I have always had a fear of the unknown, especially when I thought about why I should stay in my hometown and not even leave my country. I know it’s because of the reliable relationship in the community that allowed me independence. I knew everyone at the shopping center where I got most of my things from with ease so I was never scared while carrying out my activities, I had my amazing best friends and work colleagues who were there to motivate me, and I could easily schedule my own checkups at the orthopedic hospital incase my prosthesis leg needed maintenance. All these allowed me more independence and freedom. But was I really challenging the status quo and seeing things from a different angle?
My selection for the Professional Fellows Program (PFP-IDE) placed me at the University of Vermont (Center on Disability and Community Inclusion). Vermont presented me with an opportunity to leave my comfort zone. The weather in Vermont is very different from the one back home in Kenya. As I write this, I am all covered up from head to toe because the temperatures outside are a clear indication that winter is here with us which I look forward to because the only snow I have ever experienced was in the movies. Vermont is a beautiful state with amazing scenery especially now during fall when leaves on trees are changing colors, mountains covered in snow and households decorated ready for Halloween which takes place on the last day of October every year.
On my first week, I attended a two-day workshop on National Organizational Change Forum: Sheltered Workshop Conversion to Community Employment which took place in October 21-22, 2019 at Burlington, Vermont, which closed its last sheltered workshop for people with developmental disabilities in 2002. The Conference was organized by Professor Bryan Dague, my host mentor from the Center on Disability and Community Inclusion, in collaboration with the Association of People Supporting Employment First (APSE), which advocates for inclusive employment throughout the United States. Stakeholders from different states and organizations were in attendance to share their experiences and the work they do to provide inclusive employment for persons with intellectual and development disabilities (IDD) in panel discussions and breakout sessions. The Conference gave me a glimpse on the pros and cons of sheltered workshops (segregation from the community) to community-based employment (integration into the community) for persons with disabilities in the U.S., especially when self-advocates shared personal experiences when it came to employment.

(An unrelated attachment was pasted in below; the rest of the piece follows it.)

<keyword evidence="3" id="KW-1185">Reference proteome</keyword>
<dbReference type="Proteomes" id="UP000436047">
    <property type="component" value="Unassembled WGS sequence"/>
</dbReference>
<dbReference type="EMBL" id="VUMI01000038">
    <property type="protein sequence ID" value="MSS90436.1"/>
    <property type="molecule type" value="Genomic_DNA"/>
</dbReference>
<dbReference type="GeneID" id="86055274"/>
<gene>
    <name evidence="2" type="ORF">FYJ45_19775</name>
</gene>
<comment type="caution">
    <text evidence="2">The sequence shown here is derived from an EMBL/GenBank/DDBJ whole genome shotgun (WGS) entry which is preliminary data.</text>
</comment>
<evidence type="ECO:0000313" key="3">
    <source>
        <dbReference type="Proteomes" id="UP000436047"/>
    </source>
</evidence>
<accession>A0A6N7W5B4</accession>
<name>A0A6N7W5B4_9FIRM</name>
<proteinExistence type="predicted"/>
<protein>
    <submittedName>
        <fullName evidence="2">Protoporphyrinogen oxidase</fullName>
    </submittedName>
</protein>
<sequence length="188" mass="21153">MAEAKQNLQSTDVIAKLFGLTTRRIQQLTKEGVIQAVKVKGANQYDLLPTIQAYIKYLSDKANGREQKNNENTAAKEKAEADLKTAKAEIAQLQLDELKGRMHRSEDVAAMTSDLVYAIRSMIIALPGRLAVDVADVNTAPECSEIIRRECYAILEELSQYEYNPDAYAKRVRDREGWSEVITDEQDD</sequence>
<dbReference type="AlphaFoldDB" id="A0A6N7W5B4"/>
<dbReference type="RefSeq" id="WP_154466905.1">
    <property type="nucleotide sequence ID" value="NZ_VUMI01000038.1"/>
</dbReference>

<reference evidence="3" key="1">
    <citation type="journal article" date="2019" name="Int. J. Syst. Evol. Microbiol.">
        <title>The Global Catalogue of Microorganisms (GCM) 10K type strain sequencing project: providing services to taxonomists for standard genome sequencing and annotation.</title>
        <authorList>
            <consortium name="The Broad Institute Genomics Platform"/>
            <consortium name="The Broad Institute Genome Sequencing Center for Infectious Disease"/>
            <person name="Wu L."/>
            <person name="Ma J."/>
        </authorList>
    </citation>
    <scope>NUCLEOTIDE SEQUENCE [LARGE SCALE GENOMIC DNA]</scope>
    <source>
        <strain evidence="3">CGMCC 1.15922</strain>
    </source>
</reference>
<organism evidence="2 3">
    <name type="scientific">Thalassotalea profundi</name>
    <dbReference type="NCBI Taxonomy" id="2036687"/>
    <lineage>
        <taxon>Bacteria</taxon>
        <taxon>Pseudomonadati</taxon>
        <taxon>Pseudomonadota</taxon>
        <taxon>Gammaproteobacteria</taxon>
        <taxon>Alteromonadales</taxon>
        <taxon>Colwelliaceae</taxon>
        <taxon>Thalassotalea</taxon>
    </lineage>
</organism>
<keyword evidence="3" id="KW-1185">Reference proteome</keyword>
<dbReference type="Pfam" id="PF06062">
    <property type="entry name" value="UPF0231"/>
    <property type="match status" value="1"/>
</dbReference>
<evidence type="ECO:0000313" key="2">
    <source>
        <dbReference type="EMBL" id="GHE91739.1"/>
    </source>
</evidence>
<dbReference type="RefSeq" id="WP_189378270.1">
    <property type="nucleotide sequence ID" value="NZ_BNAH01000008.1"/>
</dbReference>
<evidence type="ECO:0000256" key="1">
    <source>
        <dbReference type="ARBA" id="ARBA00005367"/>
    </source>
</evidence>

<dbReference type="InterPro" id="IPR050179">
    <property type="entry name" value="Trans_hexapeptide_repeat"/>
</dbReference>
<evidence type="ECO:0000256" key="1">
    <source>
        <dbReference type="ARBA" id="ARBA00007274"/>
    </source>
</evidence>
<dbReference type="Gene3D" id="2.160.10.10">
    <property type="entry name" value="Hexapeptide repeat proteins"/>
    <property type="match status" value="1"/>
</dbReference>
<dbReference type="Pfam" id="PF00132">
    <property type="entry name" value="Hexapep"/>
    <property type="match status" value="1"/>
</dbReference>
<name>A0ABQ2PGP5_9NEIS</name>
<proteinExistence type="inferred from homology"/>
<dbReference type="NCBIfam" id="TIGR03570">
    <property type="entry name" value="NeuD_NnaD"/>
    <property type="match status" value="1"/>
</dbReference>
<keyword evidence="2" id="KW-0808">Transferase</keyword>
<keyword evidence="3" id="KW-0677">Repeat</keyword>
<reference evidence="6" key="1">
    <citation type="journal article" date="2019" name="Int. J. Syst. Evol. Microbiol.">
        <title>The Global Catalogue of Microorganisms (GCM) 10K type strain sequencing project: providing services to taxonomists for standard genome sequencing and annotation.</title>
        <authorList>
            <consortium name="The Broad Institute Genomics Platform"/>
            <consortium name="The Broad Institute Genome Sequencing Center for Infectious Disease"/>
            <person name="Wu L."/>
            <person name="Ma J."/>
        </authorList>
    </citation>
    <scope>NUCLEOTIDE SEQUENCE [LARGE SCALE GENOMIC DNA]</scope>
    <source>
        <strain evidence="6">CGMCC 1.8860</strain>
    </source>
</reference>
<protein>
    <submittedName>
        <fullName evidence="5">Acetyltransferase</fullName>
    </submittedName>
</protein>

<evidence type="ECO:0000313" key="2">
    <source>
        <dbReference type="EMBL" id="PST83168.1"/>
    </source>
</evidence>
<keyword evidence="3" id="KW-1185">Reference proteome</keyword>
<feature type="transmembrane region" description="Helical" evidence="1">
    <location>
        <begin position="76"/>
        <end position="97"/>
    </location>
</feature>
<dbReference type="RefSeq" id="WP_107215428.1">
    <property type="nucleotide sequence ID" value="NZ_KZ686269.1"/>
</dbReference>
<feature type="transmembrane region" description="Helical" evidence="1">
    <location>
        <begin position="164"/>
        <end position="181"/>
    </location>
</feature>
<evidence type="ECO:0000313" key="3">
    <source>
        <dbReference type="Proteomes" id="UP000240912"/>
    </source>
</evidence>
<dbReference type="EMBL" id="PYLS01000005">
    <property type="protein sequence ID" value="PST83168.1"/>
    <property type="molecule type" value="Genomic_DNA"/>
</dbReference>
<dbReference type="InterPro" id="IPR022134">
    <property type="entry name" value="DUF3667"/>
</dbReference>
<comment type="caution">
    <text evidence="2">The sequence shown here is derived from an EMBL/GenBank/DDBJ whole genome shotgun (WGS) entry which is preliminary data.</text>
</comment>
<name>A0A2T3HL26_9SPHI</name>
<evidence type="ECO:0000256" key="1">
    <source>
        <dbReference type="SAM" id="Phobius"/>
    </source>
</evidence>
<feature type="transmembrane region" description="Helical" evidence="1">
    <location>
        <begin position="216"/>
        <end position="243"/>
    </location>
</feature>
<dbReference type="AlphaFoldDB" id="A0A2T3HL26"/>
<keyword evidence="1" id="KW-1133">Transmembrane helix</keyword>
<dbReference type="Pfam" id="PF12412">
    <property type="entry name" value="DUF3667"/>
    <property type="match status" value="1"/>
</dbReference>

Elizabeth with Eileen Casey, Executive Coordinator, Governor of Vermont’s Committee on Employment of People with Disabilities.
Self-employed Persons with Intellectual Disabilities were also present to showcase their products they made with assistance from assistive technology. Thanks to innovative assistive technology, persons with significant disabilities have been able to communicate and do lots of things that they were limited to before. The Conference ended with a Film Screening of Intelligent Lives, a documentary by Dan Habib and a panel discussion by self-advocates.
The following day there was a welcome reception organized by the Center. Everyone was around to meet me from Professors to Directors. In addition to from making me feel welcomed, they shared matters pertaining disability rights in Vermont. Vermont was the second state after New Hampshire to close disability institutions in the U.S. That evening we attended the Green Mountain Self Advocates Gala Dinner to celebrate 25 years of its existence. What I loved about the Green Mountain Self Advocates was that it is an organization run and managed by people with developmental disabilities with support from allies in the community. This was a good example of the “nothing about us without us” principle. The organization’s aim was to create public awareness from their lived experiences. Being in existence for 25 years is no joke!
A key takeaway from my first week in Vermont is that when persons with disabilities (especially ones with unseen disabilities) are integrated into employment, they can make decisions for themselves and have a sense of responsibility which is what I aim for in my Inclusive Disability Employment Project. The world would for sure be a better place if we were all inclusive.
Well, leaving my comfort zone wasn’t so bad after all.
Elizabeth Mang’eni is from Nairobi, Kenya. She is a Trade Development Officer at Kenya’s Ministry of Industry, Trade and Cooperatives and is spending her PFP-IDE Fellowship at the University of Vermont CDCI in Burlington, Vermont.